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Document 31976D0642

76/642/EEC: Commission Decision of 9 June 1976 relating to a proceeding under Article 86 of the Treaty establishing the European Economic Community (IV/29.020 - Vitamins) (Only the German text is authentic)

OJ L 223, 16.8.1976, p. 27–38 (DA, DE, EN, FR, IT, NL)

In force

ELI: http://data.europa.eu/eli/dec/1976/642/oj

31976D0642

76/642/EEC: Commission Decision of 9 June 1976 relating to a proceeding under Article 86 of the Treaty establishing the European Economic Community (IV/29.020 - Vitamins) (Only the German text is authentic)

Official Journal L 223 , 16/08/1976 P. 0027 - 0038


COMMISSION DECISION of 9 June 1976 relating to a proceeding under Article 86 of the Treaty establishing the European Economic Community (IV/29.020 - Vitamins) (Only the German text is authentic) (76/642/EEC)

THE COMMISSION OF THE EUROPEAN COMMUNITIES,

Having regard to the Treaty establishing the European Economic Community, and in particular Article 86 thereof,

Having regard to Regulation No 17 of 6 February 1962 (1), and in particular Articles 1, 3, 15 and 16 thereof,

Having regard to the Commission Decision of 16 July 1975 to commence proceedings on its own initiative under Article 3 (1) of Regulation No 17 against the Hoffmann-La Roche group, Basle, Switzerland (hereinafter called "Roche"),

Having heard the undertakings concerned in accordance with Article 19 (1) of Regulation No 17 and with Regulation No 99/63/EEC, of 25 July 1963 (2),

Having regard to the opinion of the Advisory Committee on Restrictive Practices and Dominant Positions obtained pursuant to Article 10 of Regulation No 17 on 17 December 1975,

WHEREAS: I. The facts

1. This Decision concerns certain agreements concluded by Roche with the following undertakings which are all engaged in production and sale in the common market:

Afico (Société d'Assistance Technique pour produits Nestlé), (on behalf of the Nestlé Group) La Tour de Peilz, Switzerland,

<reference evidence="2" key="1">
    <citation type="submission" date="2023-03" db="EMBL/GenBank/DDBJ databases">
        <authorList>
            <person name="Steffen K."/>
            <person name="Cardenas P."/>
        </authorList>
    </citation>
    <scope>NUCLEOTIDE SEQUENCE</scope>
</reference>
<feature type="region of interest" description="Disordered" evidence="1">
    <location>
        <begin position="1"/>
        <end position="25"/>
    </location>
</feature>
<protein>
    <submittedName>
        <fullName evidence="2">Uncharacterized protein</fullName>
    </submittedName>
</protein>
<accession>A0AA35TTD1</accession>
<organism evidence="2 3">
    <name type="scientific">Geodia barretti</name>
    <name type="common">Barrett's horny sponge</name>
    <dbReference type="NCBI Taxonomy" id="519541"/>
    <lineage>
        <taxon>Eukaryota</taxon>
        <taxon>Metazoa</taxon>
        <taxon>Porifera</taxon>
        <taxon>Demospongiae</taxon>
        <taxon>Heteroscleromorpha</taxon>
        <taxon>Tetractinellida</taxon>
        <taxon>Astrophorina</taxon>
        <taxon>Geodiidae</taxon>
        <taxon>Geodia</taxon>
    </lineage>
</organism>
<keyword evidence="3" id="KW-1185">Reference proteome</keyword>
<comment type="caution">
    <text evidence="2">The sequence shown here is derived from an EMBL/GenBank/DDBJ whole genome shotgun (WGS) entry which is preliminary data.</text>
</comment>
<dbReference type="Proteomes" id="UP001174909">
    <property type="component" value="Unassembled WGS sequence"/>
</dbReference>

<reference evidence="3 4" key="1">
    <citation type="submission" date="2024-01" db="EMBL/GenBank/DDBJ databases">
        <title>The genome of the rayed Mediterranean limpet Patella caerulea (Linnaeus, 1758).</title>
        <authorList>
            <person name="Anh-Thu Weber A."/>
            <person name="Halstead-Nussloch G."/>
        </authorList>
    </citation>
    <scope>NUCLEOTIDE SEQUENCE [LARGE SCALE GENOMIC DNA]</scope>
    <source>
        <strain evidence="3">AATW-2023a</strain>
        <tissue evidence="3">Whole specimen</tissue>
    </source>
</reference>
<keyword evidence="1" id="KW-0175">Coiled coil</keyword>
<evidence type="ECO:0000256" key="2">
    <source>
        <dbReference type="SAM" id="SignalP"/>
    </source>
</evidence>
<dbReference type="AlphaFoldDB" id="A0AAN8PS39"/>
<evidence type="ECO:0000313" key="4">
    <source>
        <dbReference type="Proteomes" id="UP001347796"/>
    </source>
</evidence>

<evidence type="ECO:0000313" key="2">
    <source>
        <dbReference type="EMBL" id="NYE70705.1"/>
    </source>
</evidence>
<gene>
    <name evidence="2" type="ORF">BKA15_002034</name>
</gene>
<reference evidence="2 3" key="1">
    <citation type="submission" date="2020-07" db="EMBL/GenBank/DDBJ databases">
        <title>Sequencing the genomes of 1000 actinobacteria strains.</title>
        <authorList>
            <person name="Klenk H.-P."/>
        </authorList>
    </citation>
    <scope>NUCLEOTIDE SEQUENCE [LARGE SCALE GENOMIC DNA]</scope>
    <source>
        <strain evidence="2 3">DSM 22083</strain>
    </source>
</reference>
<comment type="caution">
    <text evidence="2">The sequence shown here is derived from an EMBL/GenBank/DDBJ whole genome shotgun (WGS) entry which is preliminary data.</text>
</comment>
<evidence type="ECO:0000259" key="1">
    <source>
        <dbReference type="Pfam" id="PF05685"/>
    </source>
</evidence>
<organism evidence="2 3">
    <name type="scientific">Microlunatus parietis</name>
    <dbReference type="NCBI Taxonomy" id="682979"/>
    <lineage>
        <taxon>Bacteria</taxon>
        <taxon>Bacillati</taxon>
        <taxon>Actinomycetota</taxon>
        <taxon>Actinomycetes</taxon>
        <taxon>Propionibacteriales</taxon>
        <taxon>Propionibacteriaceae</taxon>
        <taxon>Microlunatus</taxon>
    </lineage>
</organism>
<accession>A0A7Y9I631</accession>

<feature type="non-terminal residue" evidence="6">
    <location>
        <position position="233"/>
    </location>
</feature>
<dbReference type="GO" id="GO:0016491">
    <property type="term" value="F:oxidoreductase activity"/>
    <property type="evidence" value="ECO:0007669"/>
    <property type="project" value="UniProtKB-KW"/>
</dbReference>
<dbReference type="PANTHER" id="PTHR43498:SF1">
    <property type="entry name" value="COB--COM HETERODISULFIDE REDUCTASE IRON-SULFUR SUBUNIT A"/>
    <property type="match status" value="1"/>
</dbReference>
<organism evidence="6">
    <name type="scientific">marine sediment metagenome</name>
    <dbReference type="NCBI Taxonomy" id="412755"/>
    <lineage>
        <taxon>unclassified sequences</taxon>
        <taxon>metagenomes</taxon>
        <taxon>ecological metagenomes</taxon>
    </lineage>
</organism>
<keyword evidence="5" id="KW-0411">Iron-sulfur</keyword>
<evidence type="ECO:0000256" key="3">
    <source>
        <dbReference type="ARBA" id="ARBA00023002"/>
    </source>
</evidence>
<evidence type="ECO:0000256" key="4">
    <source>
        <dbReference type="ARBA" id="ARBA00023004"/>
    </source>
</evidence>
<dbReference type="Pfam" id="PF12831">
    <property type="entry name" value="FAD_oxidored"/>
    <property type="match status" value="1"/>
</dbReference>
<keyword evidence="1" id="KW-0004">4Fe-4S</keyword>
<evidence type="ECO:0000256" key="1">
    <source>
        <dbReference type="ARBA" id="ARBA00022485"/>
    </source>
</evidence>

American Cyanamid Company, Wayne, New Jersey, USA,

Animedica International GmbH, Frankfurt on Main, Federal Republic of Germany,

Beecham Group Ltd, Brentford, United Kingdom,

Capsugel SA, (On behalf of the Parke Davis Group), Basle, Switzerland,

Dawe's Laboratories, Saint-Nicolas, Belgium,

Guyomarc'h, Paris, France,

Isaac Spencer & Co, Ltd, Aberdeen, United Kingdom,

Merck, Darmstadt, Federal Republic of Germany,

Nitrovit Ltd, Dalton, United Kingdom,

Organon NV, Oss, Netherlands,

Pauls and Whites Foods Ltd, Ipswich, United Kingdom,

Protector SA, Anderlecht, Belgium,

Provimi (Bonda's Veevoederfabriek Provimi BV), Rotterdam, Netherlands,

Radar NV, Astene, Belgium, (1)OJ No 13, 21.2.1962, p. 204/62. (2)OJ No 127, 20.8.1963, p. 2268/63.

Ralston Purina Europe, Brussels, Belgium,

Ramikal Werk, Hamburg, Federal Republic of Germany,

Sandoz AG, Basle, Switzerland,

Trouw & Co. NV International, Putten, Netherlands,

Unilever Inkoop Mij NV, Rotterdam, Netherlands,

Upjohn International Inc., Kalamazoo, Michigan, USA,

Wyeth International Limited, Philadelphia, USA. A. VITAMINS

2. The products with which this proceeding is concerned are those bulk synthetic substances which belong to thirteen groups of vitamins : A, B1, B2, B6, B12, C, D, E, K, PP, pantothenic acid (B3), biotin (H) and folic acid (M).

Each group of vitamins includes those interrelated substances which have the same properties in their own biological field. Each has specific metabolic functions and is therefore not interchangeable with the other groups. In addition, the various groups of vitamins when combined have a complementary synergistic effect.

A deficiency in vitamins of a particular group can give rise to certain illnesses or disorders well known to medical science.

Vitamins are used primarily for the following purposes: (a) Therapeutic use : (the oldest use):

vitamins are used either separately or in multivitamin preparations or in conjunction with other medicines (e.g. anti-bacterials and antibiotics with added vitamins).